Uranium's path from the ground to storage as nuclear waste is long.
The life cycle of reactor uranium
1 Uranium, a natural metal said to be about 500 times more common than gold is mined. Canada and Australia hold the world's largest deposits.
2 Mined uranium ore is milled and concentrated to bring its purity up from about 0.1 per cent to 80 per cent. It is packed into 200-litre barrels that are called "yellowcake".
3 Yellowcake is made of uranium-235, the highly fissionable isotope used in atomic bombs, and uranium-238. About 0.7 per cent of natural uranium is of the 235 type, but that concentration needs to reach 3.5 to 5 per cent for a standard reactor.
4 That's where enrichment comes in, where the uranium is converted to a gas and separated into two streams, one for U-235 and one for U-238. The UAE will not enrich uranium, as part of its commitment to transparency.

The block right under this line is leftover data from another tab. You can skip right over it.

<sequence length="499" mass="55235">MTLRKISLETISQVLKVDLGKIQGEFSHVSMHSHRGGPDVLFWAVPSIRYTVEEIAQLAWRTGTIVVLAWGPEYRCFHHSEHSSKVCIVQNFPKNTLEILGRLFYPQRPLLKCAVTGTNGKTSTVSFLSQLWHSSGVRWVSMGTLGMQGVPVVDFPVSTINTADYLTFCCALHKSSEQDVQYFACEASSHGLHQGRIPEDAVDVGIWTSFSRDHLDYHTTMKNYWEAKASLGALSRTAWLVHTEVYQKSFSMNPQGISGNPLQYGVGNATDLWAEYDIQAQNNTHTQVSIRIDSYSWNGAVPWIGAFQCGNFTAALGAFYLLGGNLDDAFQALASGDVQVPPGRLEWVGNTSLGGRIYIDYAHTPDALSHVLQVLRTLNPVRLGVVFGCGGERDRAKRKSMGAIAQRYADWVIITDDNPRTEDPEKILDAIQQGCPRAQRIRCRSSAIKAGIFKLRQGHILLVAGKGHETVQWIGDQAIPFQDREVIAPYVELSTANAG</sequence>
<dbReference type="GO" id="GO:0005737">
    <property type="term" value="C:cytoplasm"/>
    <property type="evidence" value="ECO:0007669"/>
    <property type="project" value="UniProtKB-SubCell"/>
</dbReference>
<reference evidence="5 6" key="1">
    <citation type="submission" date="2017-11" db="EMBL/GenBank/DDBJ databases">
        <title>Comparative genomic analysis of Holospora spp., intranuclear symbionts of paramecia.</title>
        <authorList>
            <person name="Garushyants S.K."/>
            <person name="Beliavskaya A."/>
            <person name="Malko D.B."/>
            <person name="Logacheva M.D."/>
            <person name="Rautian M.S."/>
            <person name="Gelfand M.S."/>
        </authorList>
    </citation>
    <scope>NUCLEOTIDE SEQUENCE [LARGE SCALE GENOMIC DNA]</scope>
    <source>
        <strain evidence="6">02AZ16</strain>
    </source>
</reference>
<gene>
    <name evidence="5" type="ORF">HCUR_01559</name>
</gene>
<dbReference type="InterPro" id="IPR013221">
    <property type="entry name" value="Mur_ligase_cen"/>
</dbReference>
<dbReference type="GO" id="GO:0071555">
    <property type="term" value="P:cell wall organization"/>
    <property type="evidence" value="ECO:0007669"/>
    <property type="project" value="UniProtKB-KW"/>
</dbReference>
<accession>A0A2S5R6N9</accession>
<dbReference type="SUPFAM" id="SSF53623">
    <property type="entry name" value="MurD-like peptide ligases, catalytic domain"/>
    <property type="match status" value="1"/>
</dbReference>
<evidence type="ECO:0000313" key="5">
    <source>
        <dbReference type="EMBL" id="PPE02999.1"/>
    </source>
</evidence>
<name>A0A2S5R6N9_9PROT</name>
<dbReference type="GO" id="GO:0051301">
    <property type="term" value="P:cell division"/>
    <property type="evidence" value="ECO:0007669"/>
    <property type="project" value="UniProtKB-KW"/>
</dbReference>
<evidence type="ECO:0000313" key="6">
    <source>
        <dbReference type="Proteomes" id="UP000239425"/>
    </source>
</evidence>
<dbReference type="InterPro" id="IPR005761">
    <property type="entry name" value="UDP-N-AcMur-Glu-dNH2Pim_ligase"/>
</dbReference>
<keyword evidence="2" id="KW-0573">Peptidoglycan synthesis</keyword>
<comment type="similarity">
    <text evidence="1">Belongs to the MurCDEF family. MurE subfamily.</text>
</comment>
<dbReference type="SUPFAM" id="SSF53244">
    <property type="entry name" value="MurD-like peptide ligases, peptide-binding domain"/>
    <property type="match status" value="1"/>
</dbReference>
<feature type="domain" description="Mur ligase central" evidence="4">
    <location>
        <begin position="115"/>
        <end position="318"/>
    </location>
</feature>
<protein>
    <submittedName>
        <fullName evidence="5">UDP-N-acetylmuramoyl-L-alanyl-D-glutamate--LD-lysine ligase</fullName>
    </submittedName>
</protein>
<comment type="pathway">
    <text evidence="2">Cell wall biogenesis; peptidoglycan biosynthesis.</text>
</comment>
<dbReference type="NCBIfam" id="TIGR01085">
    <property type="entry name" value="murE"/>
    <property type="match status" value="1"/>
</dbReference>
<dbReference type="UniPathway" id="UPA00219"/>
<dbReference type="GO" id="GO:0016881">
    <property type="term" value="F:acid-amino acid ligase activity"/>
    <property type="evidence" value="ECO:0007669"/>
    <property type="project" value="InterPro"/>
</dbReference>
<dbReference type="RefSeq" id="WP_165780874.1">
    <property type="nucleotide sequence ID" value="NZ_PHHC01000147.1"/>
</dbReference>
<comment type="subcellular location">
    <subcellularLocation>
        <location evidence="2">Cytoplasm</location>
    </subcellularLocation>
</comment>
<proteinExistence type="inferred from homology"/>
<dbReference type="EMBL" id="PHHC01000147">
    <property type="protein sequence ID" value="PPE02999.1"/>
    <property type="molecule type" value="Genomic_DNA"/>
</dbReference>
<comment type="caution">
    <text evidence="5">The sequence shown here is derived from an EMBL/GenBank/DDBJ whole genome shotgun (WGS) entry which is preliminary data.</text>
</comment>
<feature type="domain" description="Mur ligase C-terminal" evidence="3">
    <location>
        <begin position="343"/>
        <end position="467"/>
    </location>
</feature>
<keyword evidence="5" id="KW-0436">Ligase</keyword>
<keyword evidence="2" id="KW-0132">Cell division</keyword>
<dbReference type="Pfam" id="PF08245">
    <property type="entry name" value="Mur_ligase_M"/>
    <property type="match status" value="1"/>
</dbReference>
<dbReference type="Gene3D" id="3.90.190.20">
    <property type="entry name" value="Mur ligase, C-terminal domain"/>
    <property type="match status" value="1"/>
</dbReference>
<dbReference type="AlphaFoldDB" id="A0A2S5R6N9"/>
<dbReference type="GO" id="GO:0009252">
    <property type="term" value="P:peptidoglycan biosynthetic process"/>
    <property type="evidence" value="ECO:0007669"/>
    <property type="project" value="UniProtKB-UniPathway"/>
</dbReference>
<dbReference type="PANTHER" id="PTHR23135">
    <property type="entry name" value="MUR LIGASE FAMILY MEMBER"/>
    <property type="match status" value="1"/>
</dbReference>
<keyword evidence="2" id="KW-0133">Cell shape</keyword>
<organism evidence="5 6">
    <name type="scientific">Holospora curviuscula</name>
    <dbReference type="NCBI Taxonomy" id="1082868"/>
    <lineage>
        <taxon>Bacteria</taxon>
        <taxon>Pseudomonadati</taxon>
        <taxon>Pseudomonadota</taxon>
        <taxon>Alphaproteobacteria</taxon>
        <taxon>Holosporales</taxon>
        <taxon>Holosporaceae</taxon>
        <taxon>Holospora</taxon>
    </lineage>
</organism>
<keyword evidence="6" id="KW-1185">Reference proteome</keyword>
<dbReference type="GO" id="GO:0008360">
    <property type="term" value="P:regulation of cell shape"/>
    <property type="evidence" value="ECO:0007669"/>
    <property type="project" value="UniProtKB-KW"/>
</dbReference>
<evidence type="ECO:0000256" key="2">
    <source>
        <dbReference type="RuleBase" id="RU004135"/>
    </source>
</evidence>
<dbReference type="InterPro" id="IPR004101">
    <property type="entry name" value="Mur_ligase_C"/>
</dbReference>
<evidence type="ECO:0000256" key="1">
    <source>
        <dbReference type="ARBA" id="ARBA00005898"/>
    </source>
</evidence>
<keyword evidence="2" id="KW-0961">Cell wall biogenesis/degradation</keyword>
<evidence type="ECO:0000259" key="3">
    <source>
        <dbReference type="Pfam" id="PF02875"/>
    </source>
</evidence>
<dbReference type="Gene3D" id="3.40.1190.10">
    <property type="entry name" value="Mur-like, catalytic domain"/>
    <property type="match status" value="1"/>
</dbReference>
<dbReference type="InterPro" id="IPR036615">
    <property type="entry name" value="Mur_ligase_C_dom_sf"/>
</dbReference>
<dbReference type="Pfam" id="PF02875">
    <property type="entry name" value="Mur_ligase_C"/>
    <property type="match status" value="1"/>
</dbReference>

5 Both uranium isotopes are pressed into pellets and baked at up to 1,400C.
6 They are then stacked into fuel rods more than 3 metres long, which together form the fuel assemblies in nuclear reactors. The Korean APR1400 model the UAE plans to use will require 141 assemblies per reactor.
7 Inside the reactor, the uranium undergoes a process called fission that releases large amounts of energy used to create steam that powers a turbine to produce electricity. One tonne of natural uranium can make about 44 million kilowatt hours of electricity, which would require about 20,000 tonnes of coal or 8.5 million cubic metres of gas.
8 After 18 months, some of the fuel assemblies are removed. The UAE plans to cool those in water for five to 20 years. Once cooled, they will be encased in concrete and stored on site.
9 Some countries send fuel to facilities where the uranium is recycled. That helps cut nuclear waste.
* Source: World Nuclear Assocation; US Nuclear Regulatory Commission